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New KitKat raises funds for earthquake-damaged Kumamoto region

By Oona McGee, SoraNews


In 2016, Kumamoto, on Japan’s southern island of Kyushu, was devastated by a series of earthquakes which were so severe they damaged parts of the region’s historic 400-year-old castle. With a large number of local residents displaced and living in temporary housing after the disaster, Nestlé Japan was quick to lend a hand, joining forces with Kumamon, the region’s red-cheeked, black bear mascot, to boost morale and raise funds towards reconstruction in the area.

The collaboration was an extension of Nestlé’s “Kitto Zutto Project” (“Sure to Continue Project”), which began supporting people in disaster-affected regions after the 2011 Tohoku earthquake and tsunami. Following the disaster in Kumamoto, Nestlé came up with the idea for a Kumamon-branded “Kumamoto Tea” flavor KitKat, using local ingredients to help farmers, and last year they expanded the project with a yogurt-flavored KitKat to help a dairy damaged by a typhoon in Iwate Prefecture.

Now they’re back with Kumamon at the helm for another KitKat release in aid of Kumamoto Prefecture, and this time the chocolate comes filled with the flavor of Ikinari Dango.

Kumamoto is famous for these palm-sized steamed sweet dumplings, which usually contain a big round chunk of sweet potato, covered in a red bean jam and wrapped in a thin layer of dough made from rice flour. The new limited-edition KitKats promise to deliver the same flavor of ikinari dango inside their famous chocolate-covered wafer bars.

There are four different package designs to collect, with 10 yen from the sale of each 11-piece pack going towards reconstruction in Kyushu’s Kumamoto region.

▼ Coy Kumamon


▼ “Itadakimasu!” (“Thanks for the food!”) Kumamon


▼ Hungry Kumamon


▼ Happy Kumamon


The same images of the black bear mascot appear on the individually wrapped bars inside each pack, with the addition of an adorable version showing him with his hands in the air, getting everyone excited for the new treat.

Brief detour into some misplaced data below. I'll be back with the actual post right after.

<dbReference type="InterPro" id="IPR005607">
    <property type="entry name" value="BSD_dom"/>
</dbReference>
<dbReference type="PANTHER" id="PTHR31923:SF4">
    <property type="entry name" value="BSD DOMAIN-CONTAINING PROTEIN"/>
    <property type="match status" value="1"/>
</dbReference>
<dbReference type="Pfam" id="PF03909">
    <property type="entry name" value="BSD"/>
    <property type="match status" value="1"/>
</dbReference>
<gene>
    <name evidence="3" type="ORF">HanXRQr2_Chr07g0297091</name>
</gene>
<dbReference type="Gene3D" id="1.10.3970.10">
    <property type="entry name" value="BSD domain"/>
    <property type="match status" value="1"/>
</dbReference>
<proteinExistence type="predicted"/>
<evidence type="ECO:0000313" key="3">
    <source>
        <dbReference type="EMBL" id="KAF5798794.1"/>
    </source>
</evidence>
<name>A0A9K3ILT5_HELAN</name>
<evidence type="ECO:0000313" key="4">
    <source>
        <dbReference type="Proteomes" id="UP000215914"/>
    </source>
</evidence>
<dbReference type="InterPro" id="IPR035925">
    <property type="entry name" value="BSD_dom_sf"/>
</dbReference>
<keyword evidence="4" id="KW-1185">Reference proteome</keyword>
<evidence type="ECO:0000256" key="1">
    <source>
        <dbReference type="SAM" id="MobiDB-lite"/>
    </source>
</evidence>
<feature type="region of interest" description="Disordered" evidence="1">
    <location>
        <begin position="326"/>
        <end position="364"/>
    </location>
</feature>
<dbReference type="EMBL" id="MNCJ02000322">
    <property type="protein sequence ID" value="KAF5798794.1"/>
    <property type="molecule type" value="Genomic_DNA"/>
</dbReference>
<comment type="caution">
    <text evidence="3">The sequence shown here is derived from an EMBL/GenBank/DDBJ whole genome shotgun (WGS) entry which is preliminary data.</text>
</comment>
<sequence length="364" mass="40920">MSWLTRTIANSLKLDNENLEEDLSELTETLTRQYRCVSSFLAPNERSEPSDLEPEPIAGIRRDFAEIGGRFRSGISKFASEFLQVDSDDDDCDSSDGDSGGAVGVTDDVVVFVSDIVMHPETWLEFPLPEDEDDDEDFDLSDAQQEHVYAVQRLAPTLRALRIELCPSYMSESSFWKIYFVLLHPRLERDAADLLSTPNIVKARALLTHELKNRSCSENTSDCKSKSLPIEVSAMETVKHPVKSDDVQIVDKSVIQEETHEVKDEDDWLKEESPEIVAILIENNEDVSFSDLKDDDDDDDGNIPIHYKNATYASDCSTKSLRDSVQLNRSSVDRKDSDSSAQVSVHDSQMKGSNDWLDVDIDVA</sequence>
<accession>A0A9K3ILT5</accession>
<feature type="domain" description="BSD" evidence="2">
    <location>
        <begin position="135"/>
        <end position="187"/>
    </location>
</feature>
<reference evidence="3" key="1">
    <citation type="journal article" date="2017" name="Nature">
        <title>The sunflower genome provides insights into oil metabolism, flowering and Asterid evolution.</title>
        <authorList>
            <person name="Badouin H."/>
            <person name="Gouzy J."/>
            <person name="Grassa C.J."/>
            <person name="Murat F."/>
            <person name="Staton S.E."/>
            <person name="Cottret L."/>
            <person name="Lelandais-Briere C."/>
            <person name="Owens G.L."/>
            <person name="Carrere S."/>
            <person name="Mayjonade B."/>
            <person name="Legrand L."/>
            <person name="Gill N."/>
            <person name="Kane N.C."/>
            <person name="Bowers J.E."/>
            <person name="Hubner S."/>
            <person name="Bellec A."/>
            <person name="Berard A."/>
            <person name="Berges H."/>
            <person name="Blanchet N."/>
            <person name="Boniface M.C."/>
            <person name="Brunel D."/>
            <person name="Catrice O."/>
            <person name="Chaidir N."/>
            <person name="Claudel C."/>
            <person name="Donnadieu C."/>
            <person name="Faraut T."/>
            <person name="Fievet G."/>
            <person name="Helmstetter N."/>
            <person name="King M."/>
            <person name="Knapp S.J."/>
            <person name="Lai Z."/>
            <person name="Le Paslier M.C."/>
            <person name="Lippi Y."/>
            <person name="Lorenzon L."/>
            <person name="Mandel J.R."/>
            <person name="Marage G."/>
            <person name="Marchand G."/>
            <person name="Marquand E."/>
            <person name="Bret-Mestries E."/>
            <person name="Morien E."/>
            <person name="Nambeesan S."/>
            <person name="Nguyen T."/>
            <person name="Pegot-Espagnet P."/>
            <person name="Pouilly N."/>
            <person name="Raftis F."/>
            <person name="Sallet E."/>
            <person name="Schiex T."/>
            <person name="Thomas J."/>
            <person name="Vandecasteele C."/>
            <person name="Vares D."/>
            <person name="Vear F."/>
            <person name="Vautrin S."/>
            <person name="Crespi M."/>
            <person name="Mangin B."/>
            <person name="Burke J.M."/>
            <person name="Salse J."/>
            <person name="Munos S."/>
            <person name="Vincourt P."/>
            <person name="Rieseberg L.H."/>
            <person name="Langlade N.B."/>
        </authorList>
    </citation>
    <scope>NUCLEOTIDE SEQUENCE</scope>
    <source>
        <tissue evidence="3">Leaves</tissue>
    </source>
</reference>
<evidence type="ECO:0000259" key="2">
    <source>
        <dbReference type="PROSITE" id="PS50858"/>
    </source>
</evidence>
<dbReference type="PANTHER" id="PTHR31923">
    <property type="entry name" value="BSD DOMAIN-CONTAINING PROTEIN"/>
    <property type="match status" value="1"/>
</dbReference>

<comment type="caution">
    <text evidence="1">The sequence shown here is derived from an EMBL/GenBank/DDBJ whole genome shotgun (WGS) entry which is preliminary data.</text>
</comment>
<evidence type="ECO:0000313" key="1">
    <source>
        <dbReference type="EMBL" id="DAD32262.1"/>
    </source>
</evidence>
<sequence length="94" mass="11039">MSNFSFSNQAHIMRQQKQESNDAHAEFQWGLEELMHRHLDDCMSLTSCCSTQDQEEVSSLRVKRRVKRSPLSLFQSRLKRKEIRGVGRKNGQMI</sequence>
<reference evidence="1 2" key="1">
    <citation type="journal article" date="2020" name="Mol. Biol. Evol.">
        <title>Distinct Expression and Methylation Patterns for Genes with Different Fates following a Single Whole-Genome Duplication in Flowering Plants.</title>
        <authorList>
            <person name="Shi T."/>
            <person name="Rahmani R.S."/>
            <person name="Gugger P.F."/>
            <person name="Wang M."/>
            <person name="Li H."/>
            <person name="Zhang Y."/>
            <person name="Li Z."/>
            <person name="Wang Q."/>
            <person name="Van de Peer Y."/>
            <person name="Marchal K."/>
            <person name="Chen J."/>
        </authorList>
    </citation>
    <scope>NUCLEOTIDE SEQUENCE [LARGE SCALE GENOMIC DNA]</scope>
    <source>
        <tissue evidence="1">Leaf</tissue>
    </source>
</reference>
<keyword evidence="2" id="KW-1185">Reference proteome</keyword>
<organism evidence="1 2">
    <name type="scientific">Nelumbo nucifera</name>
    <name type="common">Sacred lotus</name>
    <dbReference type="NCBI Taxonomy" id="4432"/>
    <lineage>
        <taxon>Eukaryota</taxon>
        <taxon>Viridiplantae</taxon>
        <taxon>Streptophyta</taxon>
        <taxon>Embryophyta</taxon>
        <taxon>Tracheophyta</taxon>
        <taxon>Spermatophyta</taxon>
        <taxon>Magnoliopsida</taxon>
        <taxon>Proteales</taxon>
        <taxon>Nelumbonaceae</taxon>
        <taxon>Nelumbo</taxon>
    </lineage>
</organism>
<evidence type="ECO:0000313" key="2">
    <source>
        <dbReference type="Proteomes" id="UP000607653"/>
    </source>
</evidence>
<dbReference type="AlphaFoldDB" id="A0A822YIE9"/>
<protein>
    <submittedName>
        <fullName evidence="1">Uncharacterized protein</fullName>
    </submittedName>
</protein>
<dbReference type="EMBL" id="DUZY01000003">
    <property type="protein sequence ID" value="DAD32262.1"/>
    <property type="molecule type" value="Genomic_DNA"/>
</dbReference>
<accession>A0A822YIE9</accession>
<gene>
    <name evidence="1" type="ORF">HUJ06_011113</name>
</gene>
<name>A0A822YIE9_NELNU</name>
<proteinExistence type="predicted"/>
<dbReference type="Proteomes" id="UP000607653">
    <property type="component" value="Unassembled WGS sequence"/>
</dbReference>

In 2016, it was estimated that it would take around 20 years and 60 billion yen to fully restore Kumamoto Castle, so purchasing the new limited-edition KitKats is one way for us all to pitch in and help with the reconstruction efforts.

The Ikinari Dango KitKats are available at stores nationwide at a recommended retail price of 540 yen.

Source: PR Times

Read more stories from SoraNews24.

-- New green tea Japanese Kit Kat released to raise funds for earthquake-damaged Kumamoto region

-- Now you can buy cough-drop flavoured Kit Kats in Japan

-- Butter-flavored Kit Kats come to Japan as new specialty store opens in Hokkaido

© SoraNews24

©2022 GPlusMedia Inc.

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10 yen out of 540 yen purchase price?

I'd rather drop a coin in a donation box, more of the money would go to efforts than to lining pockets.

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That's what I thought. The ordinary ones cost about 300 yen. They could have at least donated 100 yen per pack. Absolutely taking advantage of a natural disaster, people's misery and people's kindness/gullibility.

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Having looked at nearly the same picture six times above, I am not so sure. Japanese people generally do not 'do' charity in quite the same way as in the west. Comparatively few will drop money in a collection box in public for example. It looks cynical, but 10 yen for each packet they sell will slowly mount up, probably faster than donations boxes here. The ad does not specifically mention the castle there, but Kumamoto still needs huge sums in aid, welcome I am sure from any direction available.

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